The Eiffel Tower has a minigolf course for a week!

Gallic landmark hosts sky-high putting action

eiffel tower minigolf crazy golf ryder cup 2018

It’s fairly common to see an Eiffel Tower obstacle out on a minigolf course – after all, its inviting arch makes a natural target to putt through. La Tour Eiffel pops up most often on ’round the world’ – type courses featuring famous landmarks. Made out of metal, wood or whatever came to hand, the giraffe-like structure is a pleasing addition to any minigolf course.

So what if we told you that now you can play minigolf ON the Eiffel Tower rather than through a miniature version of it? That’s right, there is now a minigolf course on the viewing platform of the actual Eiffel Tower! In Paris!

It’s all part of the build-up to the 28th of September 2018, the day the next Ryder Cup starts. The big ‘big golf’ event will be held at Le Golf National near Paris, and the organisers have only gone and bagged the city’s most famous landmark for some promotional stunts, including the two team captains hitting golf balls off the tower down the Champ de Mars (what people picnicking down there thought of this has not been reported).

And as part of these events, for the first time ever a minigolf course has been installed on the first floor of the Eiffel Tower. It’s a themed 6-hole ‘tour of Paris’ with players putting past the Louvre, the Arc de Triomphe and – guess what – an itty-bitty Eiffel Tower, on their way to the Ryder Cup itself. With the thousands of visitors to the tower each day, it’s bound to generate extra ticket sales for the Ryder Cup.

It’s only there for a week, but we think it’s a great piece of marketing from the Ryder Cup folks. If you’re in Paris this week and are OK with heights, go and have a play!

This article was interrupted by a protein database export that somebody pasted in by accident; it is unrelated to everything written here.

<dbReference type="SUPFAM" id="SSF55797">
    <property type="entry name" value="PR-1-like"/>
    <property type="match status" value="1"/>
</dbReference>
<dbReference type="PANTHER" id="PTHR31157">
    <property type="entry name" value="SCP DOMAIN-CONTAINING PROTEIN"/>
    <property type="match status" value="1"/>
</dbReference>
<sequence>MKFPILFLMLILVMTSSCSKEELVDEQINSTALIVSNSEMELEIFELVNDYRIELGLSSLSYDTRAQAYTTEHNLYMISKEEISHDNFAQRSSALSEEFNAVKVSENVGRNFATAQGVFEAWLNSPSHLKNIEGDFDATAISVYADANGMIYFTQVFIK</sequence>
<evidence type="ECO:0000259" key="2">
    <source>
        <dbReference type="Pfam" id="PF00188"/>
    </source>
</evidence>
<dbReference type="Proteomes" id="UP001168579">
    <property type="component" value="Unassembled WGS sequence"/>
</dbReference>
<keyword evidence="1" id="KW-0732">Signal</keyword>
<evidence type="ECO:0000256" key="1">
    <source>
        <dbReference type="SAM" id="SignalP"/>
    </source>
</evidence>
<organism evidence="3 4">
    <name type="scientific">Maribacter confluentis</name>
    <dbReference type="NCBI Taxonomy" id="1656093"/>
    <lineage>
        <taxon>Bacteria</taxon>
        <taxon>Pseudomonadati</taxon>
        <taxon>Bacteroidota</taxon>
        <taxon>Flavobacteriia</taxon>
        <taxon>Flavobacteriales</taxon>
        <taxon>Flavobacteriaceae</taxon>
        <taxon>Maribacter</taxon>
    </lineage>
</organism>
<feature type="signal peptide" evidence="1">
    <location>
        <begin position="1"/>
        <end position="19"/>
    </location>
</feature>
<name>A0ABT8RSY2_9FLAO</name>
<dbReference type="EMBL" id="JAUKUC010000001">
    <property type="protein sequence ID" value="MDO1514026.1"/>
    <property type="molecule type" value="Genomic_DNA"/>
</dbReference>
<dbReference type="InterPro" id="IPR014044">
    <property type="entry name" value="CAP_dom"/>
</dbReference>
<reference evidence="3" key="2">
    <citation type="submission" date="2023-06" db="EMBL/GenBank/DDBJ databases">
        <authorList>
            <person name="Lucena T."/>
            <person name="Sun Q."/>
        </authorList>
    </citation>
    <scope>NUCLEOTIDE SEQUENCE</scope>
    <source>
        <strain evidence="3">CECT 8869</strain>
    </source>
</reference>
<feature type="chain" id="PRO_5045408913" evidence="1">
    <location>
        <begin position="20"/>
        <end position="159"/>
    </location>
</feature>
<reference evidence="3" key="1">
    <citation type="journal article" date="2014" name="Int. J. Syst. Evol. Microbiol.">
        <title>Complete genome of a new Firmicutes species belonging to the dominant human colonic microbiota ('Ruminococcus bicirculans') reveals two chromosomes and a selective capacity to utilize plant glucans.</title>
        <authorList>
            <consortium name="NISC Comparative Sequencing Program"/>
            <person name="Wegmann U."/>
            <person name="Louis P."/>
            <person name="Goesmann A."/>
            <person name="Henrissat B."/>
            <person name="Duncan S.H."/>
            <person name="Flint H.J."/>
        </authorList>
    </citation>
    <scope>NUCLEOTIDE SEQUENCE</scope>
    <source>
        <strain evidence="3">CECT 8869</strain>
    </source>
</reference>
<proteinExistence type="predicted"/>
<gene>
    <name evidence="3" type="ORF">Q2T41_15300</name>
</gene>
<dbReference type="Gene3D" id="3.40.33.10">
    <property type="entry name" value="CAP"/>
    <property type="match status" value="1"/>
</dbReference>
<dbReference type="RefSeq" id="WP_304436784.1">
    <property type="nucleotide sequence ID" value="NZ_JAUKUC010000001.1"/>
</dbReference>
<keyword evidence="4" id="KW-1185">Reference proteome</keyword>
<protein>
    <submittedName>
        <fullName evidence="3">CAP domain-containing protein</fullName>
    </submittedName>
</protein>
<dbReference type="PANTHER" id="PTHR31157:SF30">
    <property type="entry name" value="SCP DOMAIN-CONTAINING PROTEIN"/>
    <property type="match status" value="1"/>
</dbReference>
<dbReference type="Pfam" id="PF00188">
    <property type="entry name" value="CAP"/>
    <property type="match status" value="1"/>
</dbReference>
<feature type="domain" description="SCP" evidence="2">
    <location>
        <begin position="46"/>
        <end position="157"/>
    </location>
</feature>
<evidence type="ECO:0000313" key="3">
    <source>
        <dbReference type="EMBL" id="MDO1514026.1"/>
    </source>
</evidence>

Here’s a report on this amazing attraction (with photos) from golfshake.com.

eiffel tower mini golf
The minigolf course is up there on the first floor.

Halloween minigolf action around the UK

Putting Pumpkins, it’s Halloween!

halloween crazy golf

Here’s a rundown of ghoulish Halloween minigolf action going on around the UK. It’s half term, so it’s a great time to take the kids out for some scary-ish putting action. A number of adventure golf courses and themed attractions are putting on spooky putting events, so read this and see if there’s one behind you … I mean near you.

October already! But that means half-term and Halloween at the end of the month – and we've got lots of spooky fun…

Posted by Four Ashes Golf Centre on Sunday, October 1, 2017

Four Ashes Golf Centre in Solihull have Spooky Adventure Golf during the half term week, with a free trick or treat tub for each kid and free hot chocolate before 12 pm.

Globalls in Brighton have glow-in-the-dark creepies on their Jurassic course for an extra-spooky UV experience.